They called him Caballo Blanco, as if he were some mythical figure from the Old West or from the sere Chihuahuan mountains down Mexico way.

In reality, White Horse, aka, Micah True, was a trail runner who first gained wide notoriety as the main character in the 2009 nonfiction bestseller "Born to Run: A Hidden Tribe, Super Athletes, and the Greatest Race the World Has Never Seen." It was True who befriended the indigenous Tarahumara people of the Copper Canyon, so-called born runners, and created a foot race that helped to support the villagers and preserve their way of life.

After the public acclaim following the book's publication, True's cult-like following increased, his iconoclastic personality and anti-materialistic message ironically earning him unsought fame even beyond the burgeoning ultrarunning community. Fittingly, if sadly, True's demise came — too soon, at 58 — on a trail run in 2012 in New Mexico's Gila Wilderness, from natural causes.

But the legend of Caballo Blanco lives on not only in his good works with the Tarahumarans but in a documentary, "Run Free: The True Story of Caballo Blanco," which will play Thursday at 7 p.m. at Flagstaff's Orpheum Theater.

Directed by Sterling Noren and supported by executive producer Maria Walton, True's erstwhile paramour, the documentary explores True's close and complex relationship with Tarahumarans of the Copper Canyon who run as both their primary form of transportation and as a life-giving force. But the film also can serve as a requiem for True and a life fully lived.

Walton, who lives in the Valley and is scheduled to speak after Thursday's showing, said that even seven years after his death, True's impact is being felt among the Tarahumarans as well as for those who embrace trail running as an activity as much spiritual as it is physical.

"So many of us have a yearning to get back to the basics of mother earth and minimalizing our lives without so many complications and, you know, really, truly appreciate life," Walton said. "As Micah would say, we are all people running for something."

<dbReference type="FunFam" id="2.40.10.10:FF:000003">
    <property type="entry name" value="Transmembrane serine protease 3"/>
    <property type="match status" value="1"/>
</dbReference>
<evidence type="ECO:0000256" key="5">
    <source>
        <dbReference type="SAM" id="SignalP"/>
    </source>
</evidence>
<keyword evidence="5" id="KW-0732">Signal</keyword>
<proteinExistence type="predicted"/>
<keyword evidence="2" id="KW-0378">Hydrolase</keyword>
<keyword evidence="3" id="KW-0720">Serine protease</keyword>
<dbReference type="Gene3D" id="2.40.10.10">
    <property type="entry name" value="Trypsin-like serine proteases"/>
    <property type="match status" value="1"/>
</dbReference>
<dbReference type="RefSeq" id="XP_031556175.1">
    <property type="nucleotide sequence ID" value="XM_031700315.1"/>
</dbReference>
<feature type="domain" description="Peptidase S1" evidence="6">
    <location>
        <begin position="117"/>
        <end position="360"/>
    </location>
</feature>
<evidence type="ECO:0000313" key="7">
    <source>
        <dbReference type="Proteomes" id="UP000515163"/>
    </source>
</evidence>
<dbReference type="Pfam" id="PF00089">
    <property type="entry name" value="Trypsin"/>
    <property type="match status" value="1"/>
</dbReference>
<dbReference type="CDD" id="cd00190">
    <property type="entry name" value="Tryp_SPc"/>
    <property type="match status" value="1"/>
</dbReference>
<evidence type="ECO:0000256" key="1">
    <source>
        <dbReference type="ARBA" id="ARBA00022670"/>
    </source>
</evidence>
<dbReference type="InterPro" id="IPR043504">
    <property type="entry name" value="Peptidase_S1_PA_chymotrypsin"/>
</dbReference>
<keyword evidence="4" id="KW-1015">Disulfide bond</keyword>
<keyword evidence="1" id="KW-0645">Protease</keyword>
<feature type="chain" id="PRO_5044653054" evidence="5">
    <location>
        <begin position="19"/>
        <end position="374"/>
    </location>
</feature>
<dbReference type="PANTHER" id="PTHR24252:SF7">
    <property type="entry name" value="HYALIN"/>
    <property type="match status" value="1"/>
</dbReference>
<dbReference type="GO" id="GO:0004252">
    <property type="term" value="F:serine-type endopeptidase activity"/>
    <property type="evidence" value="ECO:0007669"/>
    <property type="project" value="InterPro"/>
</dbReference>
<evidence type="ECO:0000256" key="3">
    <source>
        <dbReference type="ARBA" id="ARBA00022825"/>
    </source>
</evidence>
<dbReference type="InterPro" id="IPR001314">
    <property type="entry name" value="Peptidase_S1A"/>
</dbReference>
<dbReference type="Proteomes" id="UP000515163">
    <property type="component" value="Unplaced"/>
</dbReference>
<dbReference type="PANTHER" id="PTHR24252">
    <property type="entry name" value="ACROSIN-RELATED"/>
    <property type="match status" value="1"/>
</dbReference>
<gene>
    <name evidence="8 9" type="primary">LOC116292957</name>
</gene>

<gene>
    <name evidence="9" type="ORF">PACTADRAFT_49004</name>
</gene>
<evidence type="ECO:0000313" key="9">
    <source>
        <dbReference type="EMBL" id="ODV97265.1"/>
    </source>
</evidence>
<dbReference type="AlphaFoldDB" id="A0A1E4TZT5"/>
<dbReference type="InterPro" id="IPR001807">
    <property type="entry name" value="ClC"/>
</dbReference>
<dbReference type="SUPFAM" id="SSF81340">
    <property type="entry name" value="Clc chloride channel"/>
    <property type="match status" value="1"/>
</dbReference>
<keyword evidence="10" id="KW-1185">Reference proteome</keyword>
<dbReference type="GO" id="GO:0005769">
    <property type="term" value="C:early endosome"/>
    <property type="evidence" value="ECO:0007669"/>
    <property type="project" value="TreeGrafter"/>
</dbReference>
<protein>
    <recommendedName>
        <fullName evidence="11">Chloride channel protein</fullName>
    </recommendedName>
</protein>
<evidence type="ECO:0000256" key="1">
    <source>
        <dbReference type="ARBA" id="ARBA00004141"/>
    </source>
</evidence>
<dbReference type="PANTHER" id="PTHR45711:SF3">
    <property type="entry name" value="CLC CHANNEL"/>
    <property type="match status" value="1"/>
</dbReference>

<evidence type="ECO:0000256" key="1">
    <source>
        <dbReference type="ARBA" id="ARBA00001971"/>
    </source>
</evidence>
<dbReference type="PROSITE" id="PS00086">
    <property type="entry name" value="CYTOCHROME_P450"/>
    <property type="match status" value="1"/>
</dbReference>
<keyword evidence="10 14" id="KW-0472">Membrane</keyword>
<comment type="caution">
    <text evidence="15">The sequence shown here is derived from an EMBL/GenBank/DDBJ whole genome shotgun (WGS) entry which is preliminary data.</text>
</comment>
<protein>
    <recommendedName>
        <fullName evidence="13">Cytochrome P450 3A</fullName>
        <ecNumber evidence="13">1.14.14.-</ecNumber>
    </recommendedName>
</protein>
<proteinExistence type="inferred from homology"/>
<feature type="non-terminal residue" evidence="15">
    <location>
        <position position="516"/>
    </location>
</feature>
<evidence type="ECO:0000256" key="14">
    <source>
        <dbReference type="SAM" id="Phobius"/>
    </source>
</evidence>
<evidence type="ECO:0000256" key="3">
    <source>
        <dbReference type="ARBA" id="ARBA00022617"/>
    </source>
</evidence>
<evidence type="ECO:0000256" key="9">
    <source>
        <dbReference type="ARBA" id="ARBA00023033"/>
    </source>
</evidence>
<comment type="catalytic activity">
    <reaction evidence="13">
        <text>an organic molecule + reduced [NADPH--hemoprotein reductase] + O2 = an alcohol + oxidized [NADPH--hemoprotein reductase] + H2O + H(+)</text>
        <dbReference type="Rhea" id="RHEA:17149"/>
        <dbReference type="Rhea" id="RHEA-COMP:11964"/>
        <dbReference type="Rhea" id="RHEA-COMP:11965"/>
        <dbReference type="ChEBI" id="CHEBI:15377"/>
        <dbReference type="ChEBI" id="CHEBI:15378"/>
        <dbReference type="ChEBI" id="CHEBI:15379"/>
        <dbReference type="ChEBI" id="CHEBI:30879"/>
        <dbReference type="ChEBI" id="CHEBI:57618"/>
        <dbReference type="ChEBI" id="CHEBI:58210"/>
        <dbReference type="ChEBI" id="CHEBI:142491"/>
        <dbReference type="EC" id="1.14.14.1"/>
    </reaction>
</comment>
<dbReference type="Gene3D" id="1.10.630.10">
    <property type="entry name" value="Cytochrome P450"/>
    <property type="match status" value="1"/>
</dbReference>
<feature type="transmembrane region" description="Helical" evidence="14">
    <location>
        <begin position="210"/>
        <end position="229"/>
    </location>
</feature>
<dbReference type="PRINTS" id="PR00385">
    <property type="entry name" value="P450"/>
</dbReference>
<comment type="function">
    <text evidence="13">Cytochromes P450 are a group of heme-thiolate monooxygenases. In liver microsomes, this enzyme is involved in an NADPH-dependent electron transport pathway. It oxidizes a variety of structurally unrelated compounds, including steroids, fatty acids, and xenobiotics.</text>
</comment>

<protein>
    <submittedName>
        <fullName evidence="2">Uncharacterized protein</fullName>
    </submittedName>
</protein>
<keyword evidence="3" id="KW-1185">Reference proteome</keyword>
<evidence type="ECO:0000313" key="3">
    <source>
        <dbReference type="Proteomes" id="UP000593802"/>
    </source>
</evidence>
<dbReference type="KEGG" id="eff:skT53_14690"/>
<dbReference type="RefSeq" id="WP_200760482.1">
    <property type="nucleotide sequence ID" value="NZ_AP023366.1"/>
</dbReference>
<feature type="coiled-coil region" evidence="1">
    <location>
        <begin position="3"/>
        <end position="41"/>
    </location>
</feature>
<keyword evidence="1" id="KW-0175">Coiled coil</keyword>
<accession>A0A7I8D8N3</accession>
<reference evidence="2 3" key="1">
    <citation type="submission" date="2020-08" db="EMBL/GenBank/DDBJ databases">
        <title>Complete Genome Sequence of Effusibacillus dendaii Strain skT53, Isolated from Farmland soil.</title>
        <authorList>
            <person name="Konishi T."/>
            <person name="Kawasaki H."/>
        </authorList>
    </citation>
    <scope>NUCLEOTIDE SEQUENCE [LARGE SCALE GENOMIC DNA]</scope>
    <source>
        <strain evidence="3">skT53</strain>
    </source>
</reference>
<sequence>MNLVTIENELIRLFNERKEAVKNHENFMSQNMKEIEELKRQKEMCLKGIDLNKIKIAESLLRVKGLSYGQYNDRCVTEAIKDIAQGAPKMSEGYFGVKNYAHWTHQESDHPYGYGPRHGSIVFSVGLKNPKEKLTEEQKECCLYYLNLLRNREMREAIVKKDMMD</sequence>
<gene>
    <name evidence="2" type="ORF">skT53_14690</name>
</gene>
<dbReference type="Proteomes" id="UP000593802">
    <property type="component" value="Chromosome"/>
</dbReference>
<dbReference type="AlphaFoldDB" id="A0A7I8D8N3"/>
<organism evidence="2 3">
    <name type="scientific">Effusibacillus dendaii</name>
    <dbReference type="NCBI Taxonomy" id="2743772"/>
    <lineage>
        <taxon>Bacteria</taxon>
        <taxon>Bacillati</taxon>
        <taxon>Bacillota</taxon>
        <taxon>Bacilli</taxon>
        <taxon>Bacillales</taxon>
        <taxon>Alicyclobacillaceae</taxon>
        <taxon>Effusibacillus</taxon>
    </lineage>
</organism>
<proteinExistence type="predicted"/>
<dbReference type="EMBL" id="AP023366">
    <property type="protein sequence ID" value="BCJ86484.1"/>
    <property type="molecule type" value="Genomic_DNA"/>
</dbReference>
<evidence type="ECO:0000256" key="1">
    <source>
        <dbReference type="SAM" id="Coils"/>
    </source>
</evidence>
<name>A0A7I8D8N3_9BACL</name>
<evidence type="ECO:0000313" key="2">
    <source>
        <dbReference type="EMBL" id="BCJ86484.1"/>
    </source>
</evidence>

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For True, it was about making connections, whether it be with ultrarunners he communed with at his Boulder, Colo., home base or those he met in his travels throughout the U.S. and abroad, or, of course, his association with the Tarahumarans. Even with notoriety thrust upon him, with money suddenly coming his way from speaking engagements and sponsorship, he remained grounded in what really mattered, Walton said.

"After the experience in the Copper Canyons, when the 'Born to Run' stuff was completed, Micah was still humble," Walton said. "Some people described him as having a Gary Cooper quality. Kind and generous. He'd share his story with anyone who asked. He always said I'll never turn down a cup of coffee or a beer if somebody wants to listen to me.

"He was very proud that the (Tarahumarans) were getting attention as the running people they are known to be. And he'd be proud that some of his friends from Mexico are now traveling the world running and connecting with people around the world."

Life for the Tarahumarans has changed since True's time there — and since the documentary was first released in 2015. Political instability in the region has threatened the tribe's way of life. Mining has increased; there are roads where once there were only paths to be traversed by foot.

"The mining industry is displacing some people," Walton said. "But some of the funds raised by Micah and (his friend) Barefoot Ted McDonald's sandal company has helped build schools and offered education for some of these children, as well as still providing sustenance for some of these communities."

So the legacy endures, burnished by the book, the documentary and a future feature film with Matthew McConaughey signed to star as Caballo Blanco.

"People always say Micah died doing what he loved," Walton said. "But I always feel in my heart that he lived doing what he loved."

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